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August 6, 2015

Multiemployer Plan Funding Remains Weak, Report Says

Multiemployer pension plan funding deficits have increased, and aren’t likely to be repaired in the next few years by either higher investment returns or interest rate increases, Moody’s Investors Service said in a recently released report.

The report concluded that, in the aggregate, multiemployer plans are very underfunded, and, consequently, the plan contributions of many plan sponsors will be “going up,” Wesley Smyth, vice president and senior accounting analyst for Moody’s in New York, told Bloomberg BNA July 30.

Smyth, who co-authored the report, said such underfunding has led some plan sponsors to divest their companies from the joint and several liability obligations to these plans. He added that although such restructuring is very expensive for plan sponsors, he expects more of these actions and other plan and benefit restructurings under provisions of the Multiemployer Pension Reform Act.

The aggregate underfunding of domestic multiemployer pension plans increased by 11% in 2013, to $318 billion, from $286 billion at the end of 2012. However, Moody’s found that funding ratios, which began 2013 at 48%, stood at 48% at the end of the year as well.

Randy G. DeFrehn, executive director of the National Coordinating Committee for Multiemployer Plans in Washington, said the report’s methodology, which uses a discount interest rate that is much lower than required for multiemployer plan funding, reflects a much worse funding outlook for the plans than truly exists. Consequently, the report far overstates the extent of the multiemployer funding problem, he said.

Multiemployer plans are long-term organizations subject to the contributions of a number of employers, and therefore the funding rules that apply to them should be and have been different than those applying to single-employer plans since the passage of the Employee Retirement Income Security Act, DeFrehn.

These differences have been consciously continued in each of the subsequent revisions to the federal funding rules since then, he said. In addition, legislation such as the Pension Protection Act and the MPRA have contributed to greater funding stability both for the funds and for their contributing employers, he said.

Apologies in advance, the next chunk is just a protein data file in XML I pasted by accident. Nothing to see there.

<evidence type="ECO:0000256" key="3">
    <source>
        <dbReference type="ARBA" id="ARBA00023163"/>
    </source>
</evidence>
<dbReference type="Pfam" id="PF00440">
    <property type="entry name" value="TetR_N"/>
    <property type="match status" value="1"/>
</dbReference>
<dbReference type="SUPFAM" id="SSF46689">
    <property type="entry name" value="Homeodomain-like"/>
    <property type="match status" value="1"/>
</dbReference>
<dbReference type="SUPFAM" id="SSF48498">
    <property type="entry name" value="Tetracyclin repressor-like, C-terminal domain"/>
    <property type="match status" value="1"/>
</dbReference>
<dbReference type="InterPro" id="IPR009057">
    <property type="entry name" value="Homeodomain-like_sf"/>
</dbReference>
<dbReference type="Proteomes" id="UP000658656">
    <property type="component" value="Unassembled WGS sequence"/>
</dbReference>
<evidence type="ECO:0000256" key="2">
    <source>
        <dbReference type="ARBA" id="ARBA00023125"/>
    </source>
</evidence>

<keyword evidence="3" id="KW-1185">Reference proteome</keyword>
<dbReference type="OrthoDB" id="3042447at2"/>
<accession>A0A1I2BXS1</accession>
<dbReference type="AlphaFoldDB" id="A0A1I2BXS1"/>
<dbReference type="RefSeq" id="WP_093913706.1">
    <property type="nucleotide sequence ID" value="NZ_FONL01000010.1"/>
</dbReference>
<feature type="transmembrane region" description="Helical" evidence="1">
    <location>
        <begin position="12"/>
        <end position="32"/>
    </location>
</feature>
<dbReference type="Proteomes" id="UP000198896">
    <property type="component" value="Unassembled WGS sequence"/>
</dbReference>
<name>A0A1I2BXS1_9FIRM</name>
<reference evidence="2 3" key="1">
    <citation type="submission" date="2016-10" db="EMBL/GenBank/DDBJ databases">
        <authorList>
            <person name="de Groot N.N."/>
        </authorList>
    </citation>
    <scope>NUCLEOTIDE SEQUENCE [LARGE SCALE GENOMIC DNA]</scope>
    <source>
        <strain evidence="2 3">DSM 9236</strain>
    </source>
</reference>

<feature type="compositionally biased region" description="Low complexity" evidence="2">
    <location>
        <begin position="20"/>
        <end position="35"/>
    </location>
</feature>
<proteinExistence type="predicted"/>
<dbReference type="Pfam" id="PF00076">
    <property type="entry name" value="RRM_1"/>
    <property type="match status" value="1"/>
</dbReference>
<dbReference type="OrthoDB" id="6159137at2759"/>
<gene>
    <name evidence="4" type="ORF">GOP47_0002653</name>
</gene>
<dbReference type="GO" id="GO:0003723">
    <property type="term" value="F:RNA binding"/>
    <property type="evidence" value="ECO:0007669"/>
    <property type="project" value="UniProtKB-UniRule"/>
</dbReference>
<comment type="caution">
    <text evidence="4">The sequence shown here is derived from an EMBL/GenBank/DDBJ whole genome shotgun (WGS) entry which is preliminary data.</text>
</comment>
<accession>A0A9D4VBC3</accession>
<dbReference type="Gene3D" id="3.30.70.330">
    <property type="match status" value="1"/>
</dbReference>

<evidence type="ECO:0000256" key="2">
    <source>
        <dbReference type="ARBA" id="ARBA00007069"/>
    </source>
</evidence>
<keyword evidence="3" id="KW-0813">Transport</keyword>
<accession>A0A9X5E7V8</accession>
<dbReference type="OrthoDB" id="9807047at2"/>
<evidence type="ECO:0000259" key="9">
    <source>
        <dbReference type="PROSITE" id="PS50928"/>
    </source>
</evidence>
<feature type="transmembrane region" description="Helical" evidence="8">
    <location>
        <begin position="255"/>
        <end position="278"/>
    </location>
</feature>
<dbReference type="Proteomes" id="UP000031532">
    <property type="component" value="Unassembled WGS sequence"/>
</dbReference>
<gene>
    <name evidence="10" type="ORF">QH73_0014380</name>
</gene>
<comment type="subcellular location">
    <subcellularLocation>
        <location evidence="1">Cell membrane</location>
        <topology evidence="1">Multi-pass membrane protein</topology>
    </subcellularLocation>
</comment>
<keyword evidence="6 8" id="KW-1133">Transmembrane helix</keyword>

Smyth said the reprot attempted to measure single-employer and multiemployer plans on the same basis. To accomplish this, he said, Moody’s used a discount rate of about 4.5% for multiemployer plans, which is much lower than the 7.5% rate used by most multiemployer plans to calculate their funding obligations.


Moody’s said “in a few cases,” the amount of future funding obligations could result in credit downgrades for speculative grade companies that lack flexibility to make sufficient plan contributions.

Further, Moody’s said, under a “last man standing scenario,” certain investment grade companies could “eventually face substantial funding pressure” if smaller and/or weaker firms are unable to increase their contributions or possibly leave the plans because of bankruptcy.

Smyth said Moody’s has never downgraded the credit rating of a company based solely on its plan funding, but the fact that a company has significant plan obligations could be a contributing factor in such a decision.


Moody’s indicated that investment returns for multiemployer plans would need to be consistently very high to make much of a difference to the funding ratios calculated in the report, since “when a plan is only 50% underfunded, assets must work twice as hard to keep up with obligations.”

Since Moody’s calculates discount interest rates by using a 4 year weighted average of the yield on 30-year Treasury securities, the benefit of rising interest rates on plan funding ratios won’t be fully realized for several years, the report said. According to the report, “even if rates rise as expected, the 4 year averaging requirement will delay the benefits of rising interest rates until plans file 2017 returns and won’t be fully realized until 2021.”

The report which covered 124 multiemployer plans, including some of the largest in the US extrapolated publicly disclosed data for the plan year ending in 2013 to estimate the funding ratio of these plans.

Source: Bloomberg BNA